It was a strange decision to hold the UNFCCC’s Conference of Parties (COP24) in Katowice, Poland, deep in Poland’s coal mining territory. The main purpose of the conference is to finalize the implementation guidelines of the Paris Agreement.
The conference also received the special report on achieving a 1.5°C global average temperature rise prepared on request by the IPCC. While I had some reservations about the whole exercise, the report a strong wake up call on the need for more urgent cuts. Fossil fuels had to be wound back rapidly. This from Dr. Joeri Rogelj, of the International Institute for Applied Systems Analysis in Austria:
- “For coal the picture is the clearest. It is reduced 75 to 95 percent from 2010 levels across the entire economy and fully phased out from producing electricity.” Continue reading Countries behave badly in Poland, investors behave well
Here’s Mark David’s cartoon:
The last day of parliament for the year ended with newish PM Scott Morrison effectively conceding that he could not control the House of Representatives. He shut it down because the Senate was going to send him the Phelps bill on setting some rules which would see doctors’ assessments of health matters being taken seriously in relation to medical evacuations from Nauru and Manus Island.
The morning began with a ScoMo press conference, and boy was he mad? Continue reading ScoMo closed parliament and scarpers
1. War gaming Brexit – seven scenarios
A House of Commons vote on Theresa May’s Brexit plan is due on Tuesday, 11 December, if she doesn’t postpone it.
Katy Balls at The Spectator has delineated seven scenarios as to how the Brexit saga will play out. Rule out the first, I think:
- Theresa May squeaks over the line after convincing Brexiteers that it was her deal or no Brexit — and Remainers that it was her deal or a no-deal Brexit.
There would be consequences:
- The DUP then rains on May’s parade. Seething over the backstop, it declares that the confidence and supply agreement is over for good.
Last week school children of Australia marked the card of the Morrison government on climate change and gave it a fail. Was this too harsh?
On Q&A last Monday a Melbourne boy called Marco asked the panel:
- “I’m greatly concerned about my future and the future of children all around the world who will suffer the consequences of climate change more than anyone else,” Marco said.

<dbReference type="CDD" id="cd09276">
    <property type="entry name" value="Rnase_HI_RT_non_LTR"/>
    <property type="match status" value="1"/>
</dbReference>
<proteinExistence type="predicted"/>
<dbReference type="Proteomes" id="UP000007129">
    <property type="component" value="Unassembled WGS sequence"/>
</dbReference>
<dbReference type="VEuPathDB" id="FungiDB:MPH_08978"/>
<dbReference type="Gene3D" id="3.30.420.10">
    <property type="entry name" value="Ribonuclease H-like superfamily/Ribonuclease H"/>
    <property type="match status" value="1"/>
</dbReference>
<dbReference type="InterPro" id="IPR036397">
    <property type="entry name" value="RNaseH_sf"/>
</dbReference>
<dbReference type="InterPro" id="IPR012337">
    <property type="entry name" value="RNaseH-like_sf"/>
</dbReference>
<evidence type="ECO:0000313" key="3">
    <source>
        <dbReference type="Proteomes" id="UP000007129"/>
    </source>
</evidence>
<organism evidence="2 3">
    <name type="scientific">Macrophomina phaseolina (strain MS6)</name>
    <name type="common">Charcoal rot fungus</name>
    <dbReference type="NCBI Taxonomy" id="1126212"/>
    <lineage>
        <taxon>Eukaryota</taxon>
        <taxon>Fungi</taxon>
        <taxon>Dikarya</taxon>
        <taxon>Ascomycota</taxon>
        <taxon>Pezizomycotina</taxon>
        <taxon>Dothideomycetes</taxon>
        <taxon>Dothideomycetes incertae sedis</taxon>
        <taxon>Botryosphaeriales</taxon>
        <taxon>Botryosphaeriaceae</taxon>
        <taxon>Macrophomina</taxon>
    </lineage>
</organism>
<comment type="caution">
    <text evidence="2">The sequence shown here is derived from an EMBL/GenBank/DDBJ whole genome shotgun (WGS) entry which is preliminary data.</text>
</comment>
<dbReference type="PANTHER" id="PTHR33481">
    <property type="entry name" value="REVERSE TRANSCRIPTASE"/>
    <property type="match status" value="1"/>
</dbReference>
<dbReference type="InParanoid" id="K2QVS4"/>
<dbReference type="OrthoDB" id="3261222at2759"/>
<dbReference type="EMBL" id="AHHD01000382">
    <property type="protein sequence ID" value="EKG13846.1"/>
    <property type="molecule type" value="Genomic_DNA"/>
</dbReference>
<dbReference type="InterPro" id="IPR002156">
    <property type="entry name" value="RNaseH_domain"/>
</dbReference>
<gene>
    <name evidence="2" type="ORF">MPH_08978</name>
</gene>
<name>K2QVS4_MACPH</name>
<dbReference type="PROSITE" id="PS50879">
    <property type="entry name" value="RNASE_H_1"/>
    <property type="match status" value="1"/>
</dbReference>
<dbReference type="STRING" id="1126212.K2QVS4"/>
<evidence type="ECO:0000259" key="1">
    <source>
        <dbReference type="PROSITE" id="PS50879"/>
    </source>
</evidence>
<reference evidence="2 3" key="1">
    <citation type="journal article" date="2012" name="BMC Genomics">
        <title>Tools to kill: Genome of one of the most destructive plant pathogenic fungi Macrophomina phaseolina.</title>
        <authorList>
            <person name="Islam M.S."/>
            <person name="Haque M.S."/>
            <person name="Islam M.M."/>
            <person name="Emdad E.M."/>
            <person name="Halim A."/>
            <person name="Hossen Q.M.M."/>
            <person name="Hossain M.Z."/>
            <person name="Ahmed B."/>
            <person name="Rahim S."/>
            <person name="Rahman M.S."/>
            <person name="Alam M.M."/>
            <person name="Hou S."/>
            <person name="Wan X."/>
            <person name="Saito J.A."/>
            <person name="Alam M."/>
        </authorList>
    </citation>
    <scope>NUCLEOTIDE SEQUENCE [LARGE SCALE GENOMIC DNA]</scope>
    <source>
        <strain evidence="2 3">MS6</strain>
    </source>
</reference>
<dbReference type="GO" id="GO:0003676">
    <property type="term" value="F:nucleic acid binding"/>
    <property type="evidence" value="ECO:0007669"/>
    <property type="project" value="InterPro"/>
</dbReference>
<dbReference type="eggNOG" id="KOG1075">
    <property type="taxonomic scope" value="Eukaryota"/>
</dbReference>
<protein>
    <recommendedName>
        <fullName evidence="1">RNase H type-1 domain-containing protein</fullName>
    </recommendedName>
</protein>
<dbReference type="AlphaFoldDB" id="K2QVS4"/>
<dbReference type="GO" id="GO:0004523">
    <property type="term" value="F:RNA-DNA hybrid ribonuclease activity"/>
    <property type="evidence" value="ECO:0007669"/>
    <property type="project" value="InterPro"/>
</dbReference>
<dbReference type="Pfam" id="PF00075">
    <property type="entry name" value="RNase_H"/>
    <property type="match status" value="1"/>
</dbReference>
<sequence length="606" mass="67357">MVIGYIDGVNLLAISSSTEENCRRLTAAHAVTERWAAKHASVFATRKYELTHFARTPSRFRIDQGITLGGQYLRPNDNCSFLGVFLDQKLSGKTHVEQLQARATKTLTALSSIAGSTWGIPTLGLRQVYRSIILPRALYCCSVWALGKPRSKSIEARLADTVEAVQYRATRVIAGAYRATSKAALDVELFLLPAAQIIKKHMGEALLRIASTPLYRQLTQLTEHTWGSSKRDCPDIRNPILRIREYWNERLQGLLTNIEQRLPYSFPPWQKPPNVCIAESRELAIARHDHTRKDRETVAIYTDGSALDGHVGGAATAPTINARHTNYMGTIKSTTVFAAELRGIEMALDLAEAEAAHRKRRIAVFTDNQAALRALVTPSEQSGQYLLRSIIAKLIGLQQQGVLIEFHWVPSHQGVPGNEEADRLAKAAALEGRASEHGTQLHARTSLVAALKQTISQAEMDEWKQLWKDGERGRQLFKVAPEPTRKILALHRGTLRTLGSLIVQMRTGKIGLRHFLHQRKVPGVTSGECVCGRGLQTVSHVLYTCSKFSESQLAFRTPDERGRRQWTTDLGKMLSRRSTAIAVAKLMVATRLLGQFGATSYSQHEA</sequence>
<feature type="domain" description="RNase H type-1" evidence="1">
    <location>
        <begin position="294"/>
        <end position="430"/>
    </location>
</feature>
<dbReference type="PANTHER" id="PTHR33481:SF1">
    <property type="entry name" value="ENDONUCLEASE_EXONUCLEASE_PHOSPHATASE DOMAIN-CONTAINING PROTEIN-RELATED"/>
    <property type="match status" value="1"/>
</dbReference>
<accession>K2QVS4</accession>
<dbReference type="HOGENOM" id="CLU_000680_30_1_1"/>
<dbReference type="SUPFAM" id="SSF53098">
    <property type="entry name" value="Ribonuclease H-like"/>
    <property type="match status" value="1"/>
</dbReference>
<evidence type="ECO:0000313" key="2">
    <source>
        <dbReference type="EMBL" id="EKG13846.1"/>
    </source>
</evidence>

“A few days ago thousands of students from around Australia, like me, went on strike from school to demand that the Government acts on climate change.
“When will the Government start to care about my future and children around the world by acting on climate change and create a strong climate policy?”
1. ScoMo shows how not to govern
Couldn’t resist this Mark David cartoon:
PM Scott Morrison’s government has just been rated by voters polled in Newspoll at 45-55 TPP against Labor, which would translate to a 20-seat loss if an election were held today.
You can’t beat Labor on policy, that’s the lesson Michael Kroger took from Victoria, so ScoMo has decided to make it personal, telling Bill Shorten the election is ‘between you and me’:
1. Go Victorians!
It was like watching a rugby league State of Origin match when we are 30 points ahead. Pure joy, and you know it’s never going to be this good again!
Daniel Andrews said “they [the voters] have, in record numbers, rejected the low road to fear and division.” There are still votes to count, and we need to wait at least another day to see something close to the final result, but Labor have won the state election in a landslide. On latest figures it looks as though Labor has gone from a majority of one to a majority of near 30. Continue reading Weekly salon 25/11
1. Unsubsidised wind and solar now cheapest form of bulk energy
That is the case in all major economies except Japan, according to BNEF. From RenewEconomy:
- The latest report says the biggest news comes in the two fastest growing energy markets, China and India, where it notes that “not so long ago coal was king”. Not any more.
“In India, best-in-class solar and wind plants are now half the cost of new coal plants,” the report says, and this is despite the recent imposition of import tariffs on solar cells and modules. Continue reading Climate clippings 228
Which makes the PM for fair dinkumness perhaps surprisingly competitive. Continue reading Polls tighten as Labor launches climate policy
1. ScoMo on skates
He’s certainly on something. Paddy Manning in The Monthly has an article ScoMo-tion demise: The accidental PM appears accident prone:
As it limps towards the end of 2018, the Morrison government is gradually establishing its own grand narrative – one of staggering ineptitude as it lurches from one self-inflicted crisis to another. On decisions from Jerusalem to Foodbank, there is no overarching purpose here, there is no direction or strategy, there are only missteps and backdowns, seemingly born of the blinkered pursuit of base political advantage, which never materialises. For a PM schooled in marketing, these are textbook fails. For the federal Opposition, the coup against Malcolm Turnbull has proved the gift that keeps on giving.
Today we read, in a Fairfax Media report that has not been denied, that former trade minister Steve Ciobo has privately advised the Indonesian trade minister that there is only a 5 per cent chance that Australia will relocate its embassy in Israel to Jerusalem. It is hard to see how the prime minister could have made more of a mess of this: Australia will have managed to offend everybody concerned, to no end.